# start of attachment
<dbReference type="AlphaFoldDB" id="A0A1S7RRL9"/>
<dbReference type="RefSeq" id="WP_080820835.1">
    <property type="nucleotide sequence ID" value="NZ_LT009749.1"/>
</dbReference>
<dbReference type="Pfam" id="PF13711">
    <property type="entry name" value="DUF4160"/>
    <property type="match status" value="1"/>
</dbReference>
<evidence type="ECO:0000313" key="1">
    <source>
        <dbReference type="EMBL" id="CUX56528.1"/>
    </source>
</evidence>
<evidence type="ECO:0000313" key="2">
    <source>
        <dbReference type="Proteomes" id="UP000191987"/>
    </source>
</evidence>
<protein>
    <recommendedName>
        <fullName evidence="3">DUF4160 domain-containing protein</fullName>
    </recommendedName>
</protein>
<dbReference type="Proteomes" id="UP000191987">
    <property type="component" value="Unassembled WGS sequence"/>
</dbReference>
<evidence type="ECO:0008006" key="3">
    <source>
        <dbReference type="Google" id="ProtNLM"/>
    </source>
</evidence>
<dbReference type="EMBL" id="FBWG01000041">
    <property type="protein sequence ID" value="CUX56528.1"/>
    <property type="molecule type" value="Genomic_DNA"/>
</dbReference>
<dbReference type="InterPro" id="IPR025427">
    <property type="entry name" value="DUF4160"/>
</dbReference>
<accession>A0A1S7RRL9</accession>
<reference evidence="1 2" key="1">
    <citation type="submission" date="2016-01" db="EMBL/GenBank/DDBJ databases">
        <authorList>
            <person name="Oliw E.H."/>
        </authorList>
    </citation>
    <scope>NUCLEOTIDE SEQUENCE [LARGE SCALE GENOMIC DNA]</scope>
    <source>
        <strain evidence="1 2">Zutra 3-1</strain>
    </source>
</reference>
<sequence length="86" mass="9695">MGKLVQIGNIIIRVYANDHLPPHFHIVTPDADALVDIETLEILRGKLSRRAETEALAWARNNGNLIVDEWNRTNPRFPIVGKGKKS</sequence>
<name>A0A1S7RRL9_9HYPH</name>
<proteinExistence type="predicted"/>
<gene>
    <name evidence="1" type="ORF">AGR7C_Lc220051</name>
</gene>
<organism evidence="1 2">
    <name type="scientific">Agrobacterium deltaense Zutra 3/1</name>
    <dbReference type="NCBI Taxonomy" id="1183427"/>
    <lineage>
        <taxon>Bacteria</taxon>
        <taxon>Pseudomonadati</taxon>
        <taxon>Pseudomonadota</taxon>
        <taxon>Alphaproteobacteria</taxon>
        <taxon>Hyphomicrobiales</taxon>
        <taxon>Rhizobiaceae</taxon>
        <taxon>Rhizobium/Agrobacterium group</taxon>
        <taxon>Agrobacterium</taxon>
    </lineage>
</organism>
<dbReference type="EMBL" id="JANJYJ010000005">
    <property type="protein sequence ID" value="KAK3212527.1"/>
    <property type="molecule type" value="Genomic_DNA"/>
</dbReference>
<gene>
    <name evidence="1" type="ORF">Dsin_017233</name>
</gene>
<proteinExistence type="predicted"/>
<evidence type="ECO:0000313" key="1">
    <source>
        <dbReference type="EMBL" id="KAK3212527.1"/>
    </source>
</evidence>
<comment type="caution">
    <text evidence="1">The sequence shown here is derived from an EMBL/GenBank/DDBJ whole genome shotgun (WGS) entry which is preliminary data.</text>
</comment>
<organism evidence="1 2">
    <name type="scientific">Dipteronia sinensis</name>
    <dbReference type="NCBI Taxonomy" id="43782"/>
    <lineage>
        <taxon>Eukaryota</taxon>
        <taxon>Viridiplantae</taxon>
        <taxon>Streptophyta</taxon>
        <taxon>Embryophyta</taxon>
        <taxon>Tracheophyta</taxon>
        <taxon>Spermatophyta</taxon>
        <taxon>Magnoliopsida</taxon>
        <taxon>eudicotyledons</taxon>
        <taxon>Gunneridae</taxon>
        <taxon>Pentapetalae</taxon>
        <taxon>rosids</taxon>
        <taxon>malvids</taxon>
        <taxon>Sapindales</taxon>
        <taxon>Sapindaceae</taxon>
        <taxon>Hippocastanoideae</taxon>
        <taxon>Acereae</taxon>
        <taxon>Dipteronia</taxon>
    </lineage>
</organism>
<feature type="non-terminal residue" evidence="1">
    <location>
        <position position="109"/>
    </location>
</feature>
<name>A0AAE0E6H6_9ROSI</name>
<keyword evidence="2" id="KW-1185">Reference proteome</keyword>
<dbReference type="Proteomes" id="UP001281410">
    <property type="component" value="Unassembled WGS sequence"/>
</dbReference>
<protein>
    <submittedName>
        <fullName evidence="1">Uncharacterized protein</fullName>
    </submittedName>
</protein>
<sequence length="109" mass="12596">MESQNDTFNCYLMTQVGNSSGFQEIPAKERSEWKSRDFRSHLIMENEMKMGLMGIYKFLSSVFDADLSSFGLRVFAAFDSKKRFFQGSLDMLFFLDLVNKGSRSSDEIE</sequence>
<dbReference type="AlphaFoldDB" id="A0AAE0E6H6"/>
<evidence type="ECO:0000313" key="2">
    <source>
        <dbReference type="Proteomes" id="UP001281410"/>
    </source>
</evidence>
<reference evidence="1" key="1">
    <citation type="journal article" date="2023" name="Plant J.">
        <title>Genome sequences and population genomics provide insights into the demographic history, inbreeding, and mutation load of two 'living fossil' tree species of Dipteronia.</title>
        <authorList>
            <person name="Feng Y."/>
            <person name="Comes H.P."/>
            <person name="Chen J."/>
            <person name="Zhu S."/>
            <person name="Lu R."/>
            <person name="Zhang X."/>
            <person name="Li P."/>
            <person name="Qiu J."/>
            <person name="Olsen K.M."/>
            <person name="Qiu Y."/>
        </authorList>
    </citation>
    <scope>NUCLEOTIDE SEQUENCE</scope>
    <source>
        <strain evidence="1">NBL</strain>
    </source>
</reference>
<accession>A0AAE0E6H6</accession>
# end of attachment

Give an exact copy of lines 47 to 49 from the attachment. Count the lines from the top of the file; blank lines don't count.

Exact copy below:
    <source>
        <strain evidence="1 2">Zutra 3-1</strain>
    </source>